“Eleanor.” When I looked up my teacher was frowning at me. “Come here.” Rising from my desk I walked to her. What had I done wrong and why was she looking at me like that. “Girls are not allowed to show more skin then a tee-shirt reveals. You know the garments rule don’t you?” This last question assumes I’m Mormon, while questioning how I could have forgotten the LDS rules of modesty. I feel confused.

“I’m not a Mormon.”

“The garment rule still applies to you.” Her response is terse, her eyes sharp. “Mrs. Smith, please take Eleanor to the lost and found and find her something appropriate to cover herself with.” Mrs. Smith, our classroom aid takes my arm as if I’ll run away and forces me before her to the office. Inside the secretary rises, her eyes concerned. By the look on her tired old face I can see that my shoulders have upset her.

“Eleanor forgot to wear a sweater over her sun dress. We’re going to take something from the lost and found.” I don’t rise my eyes. I’m too ashamed. My little striped sundress with its pretty spaghetti straps is a humiliation. I feel too naked and too ashamed to look at the ancient secretary as she leads us into a side room labeled lost and found.

I watch Mrs. Smith sort past tee-shirts and hooded zip up jackets until she finds a knee length cable knit wool sweater. “Put this on and do not ever wear that dress to school again without a sweater to cover your shoulders. It is immodest and ungodly to show so much skin.”

“But it’s hot out.” I look at my feet, my voice imploring her to take pity on me. “Couldn’t I wear a tee-shirt over it?”

“No. You’ll wear this sweater. It will help you remember the garment rule.”

Sliding into the sweater I find it itchy and hot. Mrs. Smith buttons it down the front so that my shameful little sundress disappears beneath it. Not even the hem can be seen at the bottom. I watch Mrs. Smith roll up the sleeves before sending me back to class. When the bell for recess rings I unbutton the sweater and walk to hang it on the peg.

“Put it back on and button it up.” Mrs. Smith walks towards me, her fingers grabbing at the sweater, forcing me back into it.

“But it’s hot out.”

“Which will help you remember the garment rule!” I’m forced to watch Mrs. Smith button the heavy sweater up to its last button, the rough wool scratching my chin. Then I’m forced out of the air conditioned school and outside, but I can’t run and play with the other kids. I can’t even walk out into the heat. I stand at the shaded entrance, too sick with heat to step out of the shade.

“No loitering at the entrance. Come out please.” Looking up I see Mrs. Smith standing five feet before me. I walk to where she stands at the top of the playground stairs and try to keep my eye sight from blurring. I’m so sick with heat that it’s all I can do to stay on my feet during recess.

“Why are you wearing that heavy sweater?” A girl asks. She touches the sleeve, her fingers recoiling from the rough wool.

“The garment rule. My dress shows my shoulders so I have to cover up.” No one else talks to me that day. I’m shunned for breaking the rules, for being immodest while the reality that I’m not a member of the church sinks into more than one mind. When the final bell rings, marking the end of school, I try for a second time to take off the sweater but am told I can wear it home and return it the next day.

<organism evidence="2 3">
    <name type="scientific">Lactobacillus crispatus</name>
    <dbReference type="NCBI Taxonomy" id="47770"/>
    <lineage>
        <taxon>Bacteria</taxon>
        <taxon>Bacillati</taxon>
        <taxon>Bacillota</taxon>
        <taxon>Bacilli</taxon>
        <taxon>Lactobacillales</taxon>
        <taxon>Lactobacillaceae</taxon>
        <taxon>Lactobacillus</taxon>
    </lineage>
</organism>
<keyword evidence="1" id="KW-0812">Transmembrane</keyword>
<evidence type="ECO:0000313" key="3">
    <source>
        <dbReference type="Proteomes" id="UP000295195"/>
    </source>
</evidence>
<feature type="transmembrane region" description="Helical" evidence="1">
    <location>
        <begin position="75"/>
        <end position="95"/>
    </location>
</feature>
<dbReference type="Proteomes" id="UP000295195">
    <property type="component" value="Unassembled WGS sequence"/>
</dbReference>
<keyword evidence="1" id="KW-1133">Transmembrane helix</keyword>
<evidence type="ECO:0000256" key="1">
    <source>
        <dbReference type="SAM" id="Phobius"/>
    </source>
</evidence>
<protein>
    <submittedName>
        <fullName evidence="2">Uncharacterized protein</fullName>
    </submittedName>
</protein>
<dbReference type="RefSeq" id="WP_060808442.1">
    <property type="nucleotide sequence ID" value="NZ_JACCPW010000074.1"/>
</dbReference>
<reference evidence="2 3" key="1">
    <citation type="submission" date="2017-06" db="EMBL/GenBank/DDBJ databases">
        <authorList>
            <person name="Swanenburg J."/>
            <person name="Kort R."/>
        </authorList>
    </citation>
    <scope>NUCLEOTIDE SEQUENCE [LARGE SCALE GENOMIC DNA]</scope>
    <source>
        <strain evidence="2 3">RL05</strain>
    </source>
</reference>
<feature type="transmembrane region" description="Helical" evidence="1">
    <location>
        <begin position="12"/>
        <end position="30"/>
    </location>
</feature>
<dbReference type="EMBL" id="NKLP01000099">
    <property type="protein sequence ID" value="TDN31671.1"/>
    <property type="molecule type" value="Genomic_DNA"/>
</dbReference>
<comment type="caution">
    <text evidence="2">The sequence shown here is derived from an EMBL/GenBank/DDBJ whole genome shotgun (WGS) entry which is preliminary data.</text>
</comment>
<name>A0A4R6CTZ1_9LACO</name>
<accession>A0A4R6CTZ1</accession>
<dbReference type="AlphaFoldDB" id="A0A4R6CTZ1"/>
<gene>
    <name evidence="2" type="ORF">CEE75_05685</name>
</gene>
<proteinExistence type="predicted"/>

When I’m safe at home I am sweat drenched and covered with red scratches and hives. My mother stares at me in confusion the moment I step through the door.
“I showed my shoulders.” I tell her. “I broke the garment rule.”

“I didn’t know.” She keeps saying, too shocked to grasp what’s happened. “It was so hot,” she adds, still lost in the sight of my red roughened shoulders, “I didn’t know.”

The brightly colored pinstriped dress hung in my closet reeking of shame and licentious transgression until I finally outgrew it and gave it away. The dress is gone but I feel the shunning and the shame like I felt the hair shirt I was forced to wear on a 110 degree day; it burns, and it hurts to this day. So I cut the necks out of my tee-shirts. I wear bare shouldered gowns. I refuse to bend to self-righteous people who say that a girl who shows a shoulder is a bad girl and I won’t give an inch to buttoned-up self-righteous people who shame and injure others in the name of religious propriety. We are as god made us. We are glorious. We are women.

The Spaghetti Strap Dress

Green spagetti strap dress
Just like me, cotton has its own personality. I like the way it breathes against my skin. I like the way it smells, my perfume and natural scent mingle with the finely woven threads. I like the way cotton feels when it glides onto my body. It fits like a second skin the moment I slip into it. At first it’s strong and cool but contact makes it soft, warm and sensitive to every curve of my body.

The dress lies pressed and pleated across the worn back of a kitchen chair. None of my chairs match. Like me, they’re second hand, a little worn but amazingly beautiful; graced with an elegant patina that comes with experience. Pink, turquois, the third is red while the fourth is a green so worn it’s really just the memory of color pressed into oak.

I dress next to the ironing board. It’s old too, but not as old as the chairs. The board lies across the top of my kitchen table, only feet from the 50’s aqua colored fridge that never dies. Glancing at my reflection in the darkened window I see my silhouette; a nude strapless bra and panties glimpsed for a moment before the cotton dress drifts over them.